It is now grassed but retains a summer house.
After the enclosure of the Small Park it was further enhanced in the vicinity of the present house.
Terracing was added to the south front, the Yew Walk going west towards Lady Alice’s Temple and the Lime Walk with north-south orientation leading to a pinetum belonging to the late 19th century improvements.
There are some notable plants, including a very large Rhododendron arboretum hybrid, which is in the Guinness Book of Records.
An impressive feature is the Downshire Monument of 1848.
Following the departure of the Downshire family, the Large Park, of almost 1,000 acres, was divided for use by the Department of Agriculture for NI, half for farming and half for forestry.
The latter part (northern) is open to the public and both areas have been developed as such for the last seventy years.
The Small Park has been used by the former Governors of Northern Ireland and latterly by Secretaries of State.
Some have had an interest and impact on the gardens, such as Lord and Lady Wakehurst, who developed a glen on the west side and Lady Granville, who created a Rose Garden.
The cast-iron gates from Richhill House at the main entrance to the Castle, are a feature.
Other buildings of note are:- Lodge and Guard House; Ice House; and Garden Store.
Boundary walls and gates in the "Small Park" are included with the house.
The house and grounds of the Small Park are private, used by the Royal Family and as the official residence of the Secretary of State for Northern Ireland; and sometimes open for official functions.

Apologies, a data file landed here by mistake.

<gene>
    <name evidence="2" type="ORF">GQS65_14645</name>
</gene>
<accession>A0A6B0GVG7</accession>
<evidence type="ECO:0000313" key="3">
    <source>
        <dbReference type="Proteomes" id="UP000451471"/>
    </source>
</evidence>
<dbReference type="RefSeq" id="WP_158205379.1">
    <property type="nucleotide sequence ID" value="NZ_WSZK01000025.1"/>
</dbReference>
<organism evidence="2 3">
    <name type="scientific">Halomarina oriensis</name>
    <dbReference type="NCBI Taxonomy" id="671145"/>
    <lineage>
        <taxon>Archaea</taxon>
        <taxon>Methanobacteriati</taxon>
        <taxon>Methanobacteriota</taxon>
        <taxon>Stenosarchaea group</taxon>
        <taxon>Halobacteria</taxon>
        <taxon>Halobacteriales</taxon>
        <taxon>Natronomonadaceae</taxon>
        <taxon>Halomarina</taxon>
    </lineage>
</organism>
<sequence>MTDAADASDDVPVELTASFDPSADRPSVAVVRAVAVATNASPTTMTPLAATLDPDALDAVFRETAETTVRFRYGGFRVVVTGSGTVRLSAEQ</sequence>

There is public access to the northern half of the Large Park.
The Most Honourable Arthur Francis Nicholas Wills [Hill] is the 9th and present Marquess of Downshire, Earl of Hillsborough, Viscount Kilwarlin, Viscount Fairford, Baron Hill of Kilwarlin and Baron Harwich.
Lord and Lady Downshire live with their family at Clifton Castle, near Ripon in Yorkshire.
In 2005, when Royal Ascot re-located to York race-course, the Daily Telegraph published this about the Castle:
"Clifton Castle, a Georgian country house in Masham belonging to the Marquess and Marchioness of Downshire - or Nick and Janey to guests - has seven bedrooms and sleeps 14. It costs £40,000."That was for one week, incidentally.
*Select bibliography: NI Department of the Environment Historic Buidlings Section; Downshire arms courtesy of European Heraldry. First published in July, 2010.